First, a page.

Saturday, August 17, 2019

The Woman That Makes Paul Krugman Write Angrier

Robin Wells and Paul Krugman

From a 2010 New Yorker profile of Paul Krugman that he linked to today:

If he is writing his column, he will start it on the morning of the day it’s due, and, if the spirit is with him, he will be done soon after lunch. When he has a draft, he gives it to [his wife Robin] Wells to edit. Early on, she edited a lot—she had, they felt, a better sense than he did of how to communicate economics to the layperson. (She is also an economist—they met when she was a postdoc at M.I.T. and he was teaching there.) But he’s much better at that now, and these days she focusses on making him less dry, less abstract, angrier. Recently, he gave her a draft of an article he’d done for Rolling Stone. He had written, “As Obama tries to deal with the crisis, he will get no help from Republican leaders,” and after this she inserted the sentence “Worse yet, he’ll get obstruction and lies.” Where he had written that the stimulus bill would at best “mitigate the slump, not cure it,” she crossed out that phrase and substituted “somewhat soften the economic hardship that we face for the next few years.” Here and there, she suggested things for him to add. “This would be a good place to flesh out the vehement objections from the G.O.P. and bankers to nationalization,” she wrote on page 9. “Show us all their huffing and puffing before you dismiss it as nonsense in the following graf.”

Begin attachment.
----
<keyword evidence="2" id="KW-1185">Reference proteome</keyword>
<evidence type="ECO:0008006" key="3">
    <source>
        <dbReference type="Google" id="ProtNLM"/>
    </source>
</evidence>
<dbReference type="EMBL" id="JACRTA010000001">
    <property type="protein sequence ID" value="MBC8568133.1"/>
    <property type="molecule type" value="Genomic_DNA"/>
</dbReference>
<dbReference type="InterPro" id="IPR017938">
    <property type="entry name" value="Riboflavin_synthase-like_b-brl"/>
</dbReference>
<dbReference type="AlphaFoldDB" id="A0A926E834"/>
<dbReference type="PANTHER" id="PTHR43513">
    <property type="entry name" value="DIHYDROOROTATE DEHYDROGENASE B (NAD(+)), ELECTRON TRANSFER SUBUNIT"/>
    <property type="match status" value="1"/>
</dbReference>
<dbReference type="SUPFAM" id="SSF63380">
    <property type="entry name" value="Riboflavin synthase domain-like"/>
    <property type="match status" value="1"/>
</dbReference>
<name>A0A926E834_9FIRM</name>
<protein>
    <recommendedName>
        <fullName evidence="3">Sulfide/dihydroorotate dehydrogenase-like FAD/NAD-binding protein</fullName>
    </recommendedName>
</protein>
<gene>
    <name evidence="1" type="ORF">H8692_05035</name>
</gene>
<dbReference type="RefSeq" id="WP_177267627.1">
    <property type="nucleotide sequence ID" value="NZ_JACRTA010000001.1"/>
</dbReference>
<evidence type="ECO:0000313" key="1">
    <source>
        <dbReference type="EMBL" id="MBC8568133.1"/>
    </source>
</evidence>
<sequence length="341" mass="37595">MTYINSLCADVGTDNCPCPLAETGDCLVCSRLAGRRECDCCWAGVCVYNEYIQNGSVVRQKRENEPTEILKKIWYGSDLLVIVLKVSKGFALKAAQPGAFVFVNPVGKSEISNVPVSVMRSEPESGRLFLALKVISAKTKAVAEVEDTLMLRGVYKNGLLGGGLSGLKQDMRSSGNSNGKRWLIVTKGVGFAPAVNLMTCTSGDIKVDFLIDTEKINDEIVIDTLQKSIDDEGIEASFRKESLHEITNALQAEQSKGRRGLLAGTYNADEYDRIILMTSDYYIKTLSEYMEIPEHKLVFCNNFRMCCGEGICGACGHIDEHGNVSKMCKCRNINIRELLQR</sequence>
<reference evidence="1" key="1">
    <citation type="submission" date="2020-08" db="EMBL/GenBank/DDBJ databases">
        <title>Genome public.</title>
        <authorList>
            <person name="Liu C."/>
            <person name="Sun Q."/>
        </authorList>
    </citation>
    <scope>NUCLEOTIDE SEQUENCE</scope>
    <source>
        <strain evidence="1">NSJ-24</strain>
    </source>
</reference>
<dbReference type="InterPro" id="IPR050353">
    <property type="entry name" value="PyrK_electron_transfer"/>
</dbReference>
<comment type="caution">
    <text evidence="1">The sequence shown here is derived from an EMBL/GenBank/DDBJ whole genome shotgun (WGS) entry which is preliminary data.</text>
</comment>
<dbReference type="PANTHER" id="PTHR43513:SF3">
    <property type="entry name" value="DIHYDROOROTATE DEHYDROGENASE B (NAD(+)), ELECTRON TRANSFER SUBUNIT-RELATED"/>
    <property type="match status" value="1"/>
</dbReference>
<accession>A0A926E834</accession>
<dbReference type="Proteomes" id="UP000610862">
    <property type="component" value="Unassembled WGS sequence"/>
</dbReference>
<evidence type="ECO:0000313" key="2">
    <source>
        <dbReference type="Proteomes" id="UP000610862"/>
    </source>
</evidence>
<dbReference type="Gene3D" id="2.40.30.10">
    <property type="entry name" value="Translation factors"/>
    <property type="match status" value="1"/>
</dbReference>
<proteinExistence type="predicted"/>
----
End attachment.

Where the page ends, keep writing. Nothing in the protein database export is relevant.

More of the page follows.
On the rare occasion when they disagree about something, she will be the one urging him to be more outraged or recalcitrant. She pushed him to denounce the filibuster. She wanted him to be more stubborn in holding out for the public option in the health-care bill.


  1. Krugman is just a little dorkling who wants to sit at the cool kids table. The gangsters let him hang around because he looks and sounds like such a nerd, all the normies assume he's smart and knows what he's talking about.